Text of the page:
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Muslim Chaplain’s Religious Discrimination Pay Case

The laws on indirect discrimination are an important protection against hidden barriers to equality in the workplace. The Supreme Court’s decision in the case of Naeem v Secretary of State for Justice clarifies the protections in this complex area, setting the law straight after a period of considerable confusion as to what is required to establish a claim. 

The case was brought by Mr Naeem, an imam who works as a chaplain in the Prison Service. He was supported by his union, Prospect, which for over 10 years has been at the forefront of challenging indirect discrimination in pay. 

Muslim chaplains were only employed by the Prison Service from 2002; so on average had shorter length of service than their Christian colleagues. The Prison Service’s pay scheme used length of service as a method for determining pay; it had long pay scales with annual increments, so those with longer service were paid more.  

Mr Naeem claimed that this pay scheme was indirectly discriminatory on grounds of religion. The Employment Tribunal, Employment Appeal Tribunal and Court of Appeal disagreed as to how to test the central legal question of whether Muslim chaplains were put at a particular disadvantage by the pay system. So, one of the key questions for the Supreme Court was whether, to establish that the pay scheme was indirectly discriminatory on grounds of religion, it was enough for Mr Naeem to show that using length of service to determine pay had a disparate impact upon Muslim chaplains as a group, or whether it was also necessary to show that religion was the reason for or material cause of that disparate impact.  

The Court of Appeal had held when it considered the case in 2015 that the real reason for the Muslim chaplains’ lower pay was the Prison Service’s lawful policy of not employing Muslim chaplains until 2002, that religion was not the material cause of the pay disparity, and that the pay scheme was not indirectly discriminatory on grounds of religion.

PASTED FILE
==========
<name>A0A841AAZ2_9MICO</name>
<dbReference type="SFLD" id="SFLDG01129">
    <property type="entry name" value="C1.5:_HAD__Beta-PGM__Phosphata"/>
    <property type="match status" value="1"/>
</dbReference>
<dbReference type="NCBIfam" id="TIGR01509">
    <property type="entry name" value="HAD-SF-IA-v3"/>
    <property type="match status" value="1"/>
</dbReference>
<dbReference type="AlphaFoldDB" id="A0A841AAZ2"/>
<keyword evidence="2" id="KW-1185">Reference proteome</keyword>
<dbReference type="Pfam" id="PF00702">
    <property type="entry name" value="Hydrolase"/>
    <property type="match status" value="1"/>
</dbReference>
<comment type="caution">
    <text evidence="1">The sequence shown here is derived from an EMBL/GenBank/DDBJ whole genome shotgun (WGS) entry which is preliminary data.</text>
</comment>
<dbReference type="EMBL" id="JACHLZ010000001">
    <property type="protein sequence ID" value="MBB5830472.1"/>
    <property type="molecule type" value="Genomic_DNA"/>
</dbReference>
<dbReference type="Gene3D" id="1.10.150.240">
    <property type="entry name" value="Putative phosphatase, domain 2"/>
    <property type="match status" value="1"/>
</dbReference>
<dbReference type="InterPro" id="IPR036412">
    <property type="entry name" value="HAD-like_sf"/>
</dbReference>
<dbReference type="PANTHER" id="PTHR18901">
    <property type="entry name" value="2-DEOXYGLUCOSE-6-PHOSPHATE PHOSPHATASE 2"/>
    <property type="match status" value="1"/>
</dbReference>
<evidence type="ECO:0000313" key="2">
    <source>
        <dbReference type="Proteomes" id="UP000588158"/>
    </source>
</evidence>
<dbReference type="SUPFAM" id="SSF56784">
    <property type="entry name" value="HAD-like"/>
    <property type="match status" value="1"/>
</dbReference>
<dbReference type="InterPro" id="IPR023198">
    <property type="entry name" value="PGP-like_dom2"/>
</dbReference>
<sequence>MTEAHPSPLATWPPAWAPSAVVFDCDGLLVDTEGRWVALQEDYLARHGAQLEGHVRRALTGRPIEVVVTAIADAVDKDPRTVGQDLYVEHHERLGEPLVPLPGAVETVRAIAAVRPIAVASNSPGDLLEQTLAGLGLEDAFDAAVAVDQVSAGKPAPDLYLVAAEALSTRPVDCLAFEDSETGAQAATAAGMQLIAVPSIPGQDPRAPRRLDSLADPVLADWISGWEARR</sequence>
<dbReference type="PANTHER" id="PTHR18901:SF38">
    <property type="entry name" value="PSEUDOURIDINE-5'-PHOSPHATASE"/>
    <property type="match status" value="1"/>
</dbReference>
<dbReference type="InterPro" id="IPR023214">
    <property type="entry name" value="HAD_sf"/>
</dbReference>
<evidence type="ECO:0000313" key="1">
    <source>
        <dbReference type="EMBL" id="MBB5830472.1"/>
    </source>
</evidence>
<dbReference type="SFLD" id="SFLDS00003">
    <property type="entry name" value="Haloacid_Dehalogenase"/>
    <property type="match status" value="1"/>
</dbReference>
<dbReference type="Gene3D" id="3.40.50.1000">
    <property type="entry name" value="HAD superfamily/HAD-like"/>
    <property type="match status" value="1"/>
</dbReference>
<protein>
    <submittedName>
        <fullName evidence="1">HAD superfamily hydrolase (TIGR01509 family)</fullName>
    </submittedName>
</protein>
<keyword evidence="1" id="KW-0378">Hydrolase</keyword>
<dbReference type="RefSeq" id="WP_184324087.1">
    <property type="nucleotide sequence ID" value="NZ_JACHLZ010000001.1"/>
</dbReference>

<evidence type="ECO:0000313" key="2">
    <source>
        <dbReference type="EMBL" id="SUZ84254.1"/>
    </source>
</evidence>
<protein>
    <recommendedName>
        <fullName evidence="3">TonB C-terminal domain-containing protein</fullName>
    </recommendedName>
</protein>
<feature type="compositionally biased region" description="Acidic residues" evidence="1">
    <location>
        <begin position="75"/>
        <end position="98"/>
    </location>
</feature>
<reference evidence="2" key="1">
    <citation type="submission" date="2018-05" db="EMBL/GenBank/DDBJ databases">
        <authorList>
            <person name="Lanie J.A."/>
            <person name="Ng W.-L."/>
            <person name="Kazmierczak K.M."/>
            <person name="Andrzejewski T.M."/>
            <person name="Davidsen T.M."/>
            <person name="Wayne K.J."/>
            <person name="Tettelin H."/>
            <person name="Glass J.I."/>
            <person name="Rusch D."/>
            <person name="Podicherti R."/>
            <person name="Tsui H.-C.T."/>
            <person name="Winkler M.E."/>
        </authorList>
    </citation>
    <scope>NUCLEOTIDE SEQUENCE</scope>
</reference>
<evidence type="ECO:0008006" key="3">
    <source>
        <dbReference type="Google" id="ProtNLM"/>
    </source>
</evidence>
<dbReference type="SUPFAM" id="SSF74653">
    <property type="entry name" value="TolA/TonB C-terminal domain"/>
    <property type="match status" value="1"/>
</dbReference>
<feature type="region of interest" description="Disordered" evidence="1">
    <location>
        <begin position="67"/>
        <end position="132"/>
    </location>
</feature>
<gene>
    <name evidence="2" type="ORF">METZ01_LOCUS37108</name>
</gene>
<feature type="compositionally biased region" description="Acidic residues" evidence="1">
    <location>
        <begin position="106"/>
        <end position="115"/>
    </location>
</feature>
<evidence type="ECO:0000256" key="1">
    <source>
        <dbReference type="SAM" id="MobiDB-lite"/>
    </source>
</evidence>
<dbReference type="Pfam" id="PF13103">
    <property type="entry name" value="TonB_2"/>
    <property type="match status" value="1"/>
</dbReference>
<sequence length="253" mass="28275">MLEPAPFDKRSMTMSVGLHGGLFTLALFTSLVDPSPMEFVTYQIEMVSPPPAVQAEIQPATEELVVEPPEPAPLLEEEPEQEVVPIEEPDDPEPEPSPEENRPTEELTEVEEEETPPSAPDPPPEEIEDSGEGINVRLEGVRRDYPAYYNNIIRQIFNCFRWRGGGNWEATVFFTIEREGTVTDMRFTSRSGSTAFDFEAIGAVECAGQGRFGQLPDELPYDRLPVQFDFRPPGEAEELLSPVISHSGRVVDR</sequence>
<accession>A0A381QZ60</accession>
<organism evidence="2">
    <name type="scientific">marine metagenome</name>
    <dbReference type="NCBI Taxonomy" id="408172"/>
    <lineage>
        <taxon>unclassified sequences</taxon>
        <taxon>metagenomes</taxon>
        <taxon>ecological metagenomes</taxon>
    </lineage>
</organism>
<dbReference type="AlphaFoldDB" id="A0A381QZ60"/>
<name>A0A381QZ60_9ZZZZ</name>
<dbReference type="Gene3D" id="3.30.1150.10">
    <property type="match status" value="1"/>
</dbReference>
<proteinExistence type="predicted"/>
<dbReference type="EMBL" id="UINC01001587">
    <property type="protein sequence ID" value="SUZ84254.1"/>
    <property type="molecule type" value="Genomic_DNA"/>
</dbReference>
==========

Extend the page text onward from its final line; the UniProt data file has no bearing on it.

The Supreme Court did not agree; it has held that the incremental pay structure which was applied to all chaplains employed by the Prison service did put Muslim chaplains at a particular disadvantage compared with Christian chaplains.  It commented that the lack of need for Muslim chaplains prior to 2002 could be said to be related to religion. And in any event, it concluded that there is no additional legal requirement for the reason or context for a particular group being disadvantaged to be related to their protected characteristic. 

Following this judgment and that of Essop v Home Office which was decided at the same time, it will now be easier for claimants to establish indirect discrimination. An employee will only have to show that a policy or practice adopted by their employer disadvantages a protected group in which they are included. This can often be done by looking at statistical information. It is now clear that there is no need to go further and analyse the detail of the reason why the group is at a disadvantage, something which it is often difficult for claimants to know or fully understand.  

The Supreme Court concluded by upholding the employment tribunal’s determination that in Mr Naeem’s case, although indirectly discriminatory, the pay scheme was justified. However, it emphasises that ‘wise employers’ will monitor how their policies and practices impact upon various groups, and consider whether changes can be made to minimise or reduce any negative impacts, levelling the playing field for all.  

Slater and Gordon Lawyers have a specialist team of religious discrimination solicitors. For expert legal advice or representation call Slater and Gordon 24/7 on freephone 0800 049 2515 or contact us online

Emma Hawksworth is an employment lawyer at Slater and Gordon in London.

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